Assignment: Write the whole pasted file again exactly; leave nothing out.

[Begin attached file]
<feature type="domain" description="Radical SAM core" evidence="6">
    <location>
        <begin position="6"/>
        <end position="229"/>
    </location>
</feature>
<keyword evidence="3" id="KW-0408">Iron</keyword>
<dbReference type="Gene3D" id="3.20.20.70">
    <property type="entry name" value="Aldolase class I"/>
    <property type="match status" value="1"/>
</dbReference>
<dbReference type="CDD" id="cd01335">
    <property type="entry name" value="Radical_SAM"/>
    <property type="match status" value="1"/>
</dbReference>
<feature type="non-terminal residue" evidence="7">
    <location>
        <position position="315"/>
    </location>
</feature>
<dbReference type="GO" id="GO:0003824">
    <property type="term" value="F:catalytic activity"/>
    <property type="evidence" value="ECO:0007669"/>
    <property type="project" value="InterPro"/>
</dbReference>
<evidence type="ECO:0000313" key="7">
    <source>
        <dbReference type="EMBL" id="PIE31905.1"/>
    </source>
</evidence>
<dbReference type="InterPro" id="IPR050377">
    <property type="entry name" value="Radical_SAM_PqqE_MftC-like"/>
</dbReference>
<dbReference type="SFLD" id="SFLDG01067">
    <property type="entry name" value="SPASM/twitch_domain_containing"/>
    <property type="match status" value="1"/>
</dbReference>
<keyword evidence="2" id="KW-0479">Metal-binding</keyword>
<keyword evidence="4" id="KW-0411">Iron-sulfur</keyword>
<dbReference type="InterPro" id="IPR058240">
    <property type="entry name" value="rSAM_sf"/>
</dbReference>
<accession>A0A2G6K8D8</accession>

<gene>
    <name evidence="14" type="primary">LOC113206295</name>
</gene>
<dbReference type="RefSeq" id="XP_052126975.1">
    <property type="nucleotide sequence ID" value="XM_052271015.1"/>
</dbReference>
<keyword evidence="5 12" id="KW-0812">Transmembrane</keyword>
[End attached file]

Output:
<feature type="domain" description="Radical SAM core" evidence="6">
    <location>
        <begin position="6"/>
        <end position="229"/>
    </location>
</feature>
<keyword evidence="3" id="KW-0408">Iron</keyword>
<dbReference type="Gene3D" id="3.20.20.70">
    <property type="entry name" value="Aldolase class I"/>
    <property type="match status" value="1"/>
</dbReference>
<dbReference type="CDD" id="cd01335">
    <property type="entry name" value="Radical_SAM"/>
    <property type="match status" value="1"/>
</dbReference>
<feature type="non-terminal residue" evidence="7">
    <location>
        <position position="315"/>
    </location>
</feature>
<dbReference type="GO" id="GO:0003824">
    <property type="term" value="F:catalytic activity"/>
    <property type="evidence" value="ECO:0007669"/>
    <property type="project" value="InterPro"/>
</dbReference>
<evidence type="ECO:0000313" key="7">
    <source>
        <dbReference type="EMBL" id="PIE31905.1"/>
    </source>
</evidence>
<dbReference type="InterPro" id="IPR050377">
    <property type="entry name" value="Radical_SAM_PqqE_MftC-like"/>
</dbReference>
<dbReference type="SFLD" id="SFLDG01067">
    <property type="entry name" value="SPASM/twitch_domain_containing"/>
    <property type="match status" value="1"/>
</dbReference>
<keyword evidence="2" id="KW-0479">Metal-binding</keyword>
<keyword evidence="4" id="KW-0411">Iron-sulfur</keyword>
<dbReference type="InterPro" id="IPR058240">
    <property type="entry name" value="rSAM_sf"/>
</dbReference>
<accession>A0A2G6K8D8</accession>

<gene>
    <name evidence="14" type="primary">LOC113206295</name>
</gene>
<dbReference type="RefSeq" id="XP_052126975.1">
    <property type="nucleotide sequence ID" value="XM_052271015.1"/>
</dbReference>
<keyword evidence="5 12" id="KW-0812">Transmembrane</keyword>